South Africans are making a unique contribution on the global construction stage. In New Zealand, they’re bringing their skills to help rebuild Canterbury, a region brought to its knees following the devastating earthquake sequence four years ago.
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Rebuilding Greater Christchurch is one of the biggest economic undertakings in New Zealand’s history.
With the help of a migrant workforce, Canterbury is slowing moving forward. So far about 200 buildings have gone up, or are in the process of construction. The city’s earthquake damaged roads, fresh water, wastewater and storm water networks are 65% complete. Good progress has also been made to repair and rebuild the 155,000 homes.
Pretoria South Africa based New Zealand Government Immigration spokesperson, Dan Smidt, said that South Africans are sought after in the R350 billion rebuild because South African tradespeople and professionals – such as quantity surveyors – bring a broad mix of skills and experience to a country that shares similar skill levels, and where South Africans are a good cultural fit.
“Interestingly, not all the South Africans who moved to Christchurch immigrated. Some moved to participate in a once-in-a-lifetime construction project, and they have been joined by scores of other nationalities from around the world,” Mr Smidt said.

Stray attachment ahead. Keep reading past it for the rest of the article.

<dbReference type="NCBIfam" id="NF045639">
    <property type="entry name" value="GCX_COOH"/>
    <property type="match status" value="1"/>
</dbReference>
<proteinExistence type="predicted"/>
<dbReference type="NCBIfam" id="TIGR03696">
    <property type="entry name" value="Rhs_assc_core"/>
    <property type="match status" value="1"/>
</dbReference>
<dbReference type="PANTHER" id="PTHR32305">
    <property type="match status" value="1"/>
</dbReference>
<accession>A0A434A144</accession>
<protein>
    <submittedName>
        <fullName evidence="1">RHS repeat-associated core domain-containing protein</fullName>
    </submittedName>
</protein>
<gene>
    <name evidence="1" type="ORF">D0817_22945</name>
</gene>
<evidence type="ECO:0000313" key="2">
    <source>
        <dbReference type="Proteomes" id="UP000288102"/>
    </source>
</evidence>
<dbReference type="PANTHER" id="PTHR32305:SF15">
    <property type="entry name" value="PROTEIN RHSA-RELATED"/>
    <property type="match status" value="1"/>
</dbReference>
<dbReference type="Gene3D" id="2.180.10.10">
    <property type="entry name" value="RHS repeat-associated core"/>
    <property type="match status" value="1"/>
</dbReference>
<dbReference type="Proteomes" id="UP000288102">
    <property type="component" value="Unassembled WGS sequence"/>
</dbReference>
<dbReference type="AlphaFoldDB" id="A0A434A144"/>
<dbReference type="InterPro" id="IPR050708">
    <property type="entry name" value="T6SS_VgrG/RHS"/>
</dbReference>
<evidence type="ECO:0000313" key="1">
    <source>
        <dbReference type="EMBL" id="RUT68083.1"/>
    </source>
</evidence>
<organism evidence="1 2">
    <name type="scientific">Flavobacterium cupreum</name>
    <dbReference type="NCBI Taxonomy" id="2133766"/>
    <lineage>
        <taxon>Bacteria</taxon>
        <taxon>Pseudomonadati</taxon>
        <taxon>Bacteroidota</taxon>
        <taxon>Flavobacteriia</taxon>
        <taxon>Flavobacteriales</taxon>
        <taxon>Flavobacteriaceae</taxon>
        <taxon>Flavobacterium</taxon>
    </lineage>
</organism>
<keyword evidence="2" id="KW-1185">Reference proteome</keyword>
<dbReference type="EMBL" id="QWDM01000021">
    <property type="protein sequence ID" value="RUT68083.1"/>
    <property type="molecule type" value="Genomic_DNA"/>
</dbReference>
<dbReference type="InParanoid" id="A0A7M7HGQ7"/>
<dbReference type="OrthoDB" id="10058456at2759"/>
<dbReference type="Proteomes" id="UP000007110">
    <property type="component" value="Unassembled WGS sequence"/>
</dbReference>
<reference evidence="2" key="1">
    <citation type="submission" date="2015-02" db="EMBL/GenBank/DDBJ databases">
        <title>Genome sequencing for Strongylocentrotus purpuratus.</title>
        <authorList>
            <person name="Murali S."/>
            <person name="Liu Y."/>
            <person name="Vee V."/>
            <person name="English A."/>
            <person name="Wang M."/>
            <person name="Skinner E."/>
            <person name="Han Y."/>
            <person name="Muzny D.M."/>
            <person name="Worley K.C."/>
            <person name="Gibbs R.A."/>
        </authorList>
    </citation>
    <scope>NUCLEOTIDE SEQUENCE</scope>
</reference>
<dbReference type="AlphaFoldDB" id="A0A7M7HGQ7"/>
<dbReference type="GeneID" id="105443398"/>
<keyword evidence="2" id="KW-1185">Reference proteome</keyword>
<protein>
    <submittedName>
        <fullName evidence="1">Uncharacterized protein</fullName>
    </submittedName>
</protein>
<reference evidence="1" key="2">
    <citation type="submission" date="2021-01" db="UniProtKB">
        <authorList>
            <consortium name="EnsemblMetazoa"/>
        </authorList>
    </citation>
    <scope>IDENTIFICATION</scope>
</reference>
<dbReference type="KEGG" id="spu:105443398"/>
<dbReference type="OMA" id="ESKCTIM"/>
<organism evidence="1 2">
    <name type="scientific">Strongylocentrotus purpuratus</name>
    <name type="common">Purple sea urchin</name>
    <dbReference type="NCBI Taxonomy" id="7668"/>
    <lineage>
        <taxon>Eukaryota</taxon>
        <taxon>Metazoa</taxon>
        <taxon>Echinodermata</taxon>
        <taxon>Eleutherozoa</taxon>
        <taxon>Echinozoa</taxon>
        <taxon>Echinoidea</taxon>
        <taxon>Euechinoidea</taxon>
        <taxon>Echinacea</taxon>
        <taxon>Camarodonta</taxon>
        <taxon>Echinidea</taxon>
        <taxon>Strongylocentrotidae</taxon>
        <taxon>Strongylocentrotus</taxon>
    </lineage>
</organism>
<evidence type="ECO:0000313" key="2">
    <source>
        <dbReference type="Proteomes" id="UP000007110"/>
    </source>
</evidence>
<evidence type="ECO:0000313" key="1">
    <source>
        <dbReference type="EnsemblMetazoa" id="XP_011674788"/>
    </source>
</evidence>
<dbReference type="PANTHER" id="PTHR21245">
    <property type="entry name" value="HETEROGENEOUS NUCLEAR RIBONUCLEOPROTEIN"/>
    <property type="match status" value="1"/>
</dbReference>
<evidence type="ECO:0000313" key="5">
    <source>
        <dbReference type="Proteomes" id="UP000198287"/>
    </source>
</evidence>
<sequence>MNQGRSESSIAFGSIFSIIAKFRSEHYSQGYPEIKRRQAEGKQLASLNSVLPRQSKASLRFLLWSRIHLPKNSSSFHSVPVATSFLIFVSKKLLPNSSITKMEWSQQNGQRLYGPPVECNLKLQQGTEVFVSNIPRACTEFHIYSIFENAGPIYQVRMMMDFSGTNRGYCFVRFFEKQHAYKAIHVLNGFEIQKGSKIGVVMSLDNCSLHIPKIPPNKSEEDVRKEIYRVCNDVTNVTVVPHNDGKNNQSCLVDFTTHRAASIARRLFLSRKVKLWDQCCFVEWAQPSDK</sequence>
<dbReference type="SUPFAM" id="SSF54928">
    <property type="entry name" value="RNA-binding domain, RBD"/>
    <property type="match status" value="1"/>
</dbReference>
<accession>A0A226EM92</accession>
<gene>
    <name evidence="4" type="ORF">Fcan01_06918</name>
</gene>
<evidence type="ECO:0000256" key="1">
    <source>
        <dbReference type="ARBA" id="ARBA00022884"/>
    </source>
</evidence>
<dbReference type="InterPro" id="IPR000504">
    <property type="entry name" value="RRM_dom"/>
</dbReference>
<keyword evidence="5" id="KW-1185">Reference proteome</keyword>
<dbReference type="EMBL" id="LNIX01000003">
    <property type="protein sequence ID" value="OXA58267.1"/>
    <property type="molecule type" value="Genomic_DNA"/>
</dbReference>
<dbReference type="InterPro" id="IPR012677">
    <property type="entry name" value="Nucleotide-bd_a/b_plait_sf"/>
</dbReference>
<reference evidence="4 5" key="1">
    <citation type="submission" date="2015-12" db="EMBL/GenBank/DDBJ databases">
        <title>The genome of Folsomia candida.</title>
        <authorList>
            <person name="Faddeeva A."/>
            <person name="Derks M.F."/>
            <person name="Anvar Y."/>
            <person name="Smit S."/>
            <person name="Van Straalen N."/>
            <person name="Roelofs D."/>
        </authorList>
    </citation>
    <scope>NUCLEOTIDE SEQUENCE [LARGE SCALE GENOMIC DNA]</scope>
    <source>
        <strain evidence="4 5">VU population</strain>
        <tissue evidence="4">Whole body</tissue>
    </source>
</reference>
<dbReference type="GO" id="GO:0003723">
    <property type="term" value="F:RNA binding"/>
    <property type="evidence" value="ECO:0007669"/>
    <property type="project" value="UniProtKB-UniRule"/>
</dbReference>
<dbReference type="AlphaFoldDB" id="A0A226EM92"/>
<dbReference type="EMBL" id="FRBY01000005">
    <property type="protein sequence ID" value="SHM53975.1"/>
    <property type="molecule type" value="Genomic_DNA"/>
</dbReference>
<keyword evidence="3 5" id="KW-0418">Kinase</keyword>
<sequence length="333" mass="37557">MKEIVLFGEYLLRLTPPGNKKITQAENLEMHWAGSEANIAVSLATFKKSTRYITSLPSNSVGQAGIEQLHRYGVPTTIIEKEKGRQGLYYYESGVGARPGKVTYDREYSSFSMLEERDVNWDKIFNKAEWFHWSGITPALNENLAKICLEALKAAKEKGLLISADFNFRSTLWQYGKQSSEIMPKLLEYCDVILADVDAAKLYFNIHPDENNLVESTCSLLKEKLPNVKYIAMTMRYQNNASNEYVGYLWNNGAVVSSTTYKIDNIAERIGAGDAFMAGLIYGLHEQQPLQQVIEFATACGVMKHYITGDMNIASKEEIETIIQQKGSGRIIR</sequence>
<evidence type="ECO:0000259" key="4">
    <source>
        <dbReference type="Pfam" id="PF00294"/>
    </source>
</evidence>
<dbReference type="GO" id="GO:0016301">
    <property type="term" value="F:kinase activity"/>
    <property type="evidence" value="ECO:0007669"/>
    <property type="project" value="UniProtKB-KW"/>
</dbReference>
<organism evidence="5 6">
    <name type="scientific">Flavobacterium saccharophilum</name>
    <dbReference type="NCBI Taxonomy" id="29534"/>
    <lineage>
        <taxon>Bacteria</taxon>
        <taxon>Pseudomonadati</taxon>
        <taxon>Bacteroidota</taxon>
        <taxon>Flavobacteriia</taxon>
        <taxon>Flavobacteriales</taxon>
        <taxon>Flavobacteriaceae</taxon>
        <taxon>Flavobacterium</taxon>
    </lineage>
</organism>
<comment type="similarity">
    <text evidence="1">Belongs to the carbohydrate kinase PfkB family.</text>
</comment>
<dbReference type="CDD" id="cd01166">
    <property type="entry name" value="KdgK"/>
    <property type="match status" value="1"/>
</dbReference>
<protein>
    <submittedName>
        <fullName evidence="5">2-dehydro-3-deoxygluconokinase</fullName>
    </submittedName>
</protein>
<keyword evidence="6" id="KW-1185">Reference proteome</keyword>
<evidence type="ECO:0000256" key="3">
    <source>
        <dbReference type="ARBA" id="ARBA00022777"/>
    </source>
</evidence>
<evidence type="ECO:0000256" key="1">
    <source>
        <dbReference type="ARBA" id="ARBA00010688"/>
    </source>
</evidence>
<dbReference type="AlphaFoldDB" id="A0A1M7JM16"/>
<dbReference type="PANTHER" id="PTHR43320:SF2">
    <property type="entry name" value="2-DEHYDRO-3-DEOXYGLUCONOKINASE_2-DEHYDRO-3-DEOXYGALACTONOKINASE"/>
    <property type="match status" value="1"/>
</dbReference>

South African quantity surveyor Chris Reyneke, who moved from Durban with his wife, said that his Kiwi counterparts do not always share his experience with construction contracts, and this is where he can offer additional value.
“Before the Christchurch earthquake NEC3 contracts (New Engineering Contract) were not used in New Zealand, although more common in South Africa. It may not sound like much, but in quantity surveying, this experience is a substantial and sought-after edge – even within the multinational community we have here.
“It is unquestionably a once-in-a-lifetime opportunity to help a city destroyed by an earthquake rise from the ashes. There are cutting edge construction methods happening on almost every corner – from ‘jet grouting’ to ‘deep soil mixing’ and the so-called ‘base-isolating’ of buildings so that the building doesn’t shake during a quake (just the foundations).
“They are doing things differently here, including taking a new approach to some old problems,” Mr Reyneke said.
If you’re interested in applying your trade or professional skills to the Christchurch rebuild, visit the New Zealand Now website. It includes information about living and working in New Zealand, such as climate and lifestyle, and information on visa requirements and job prospects for your profession.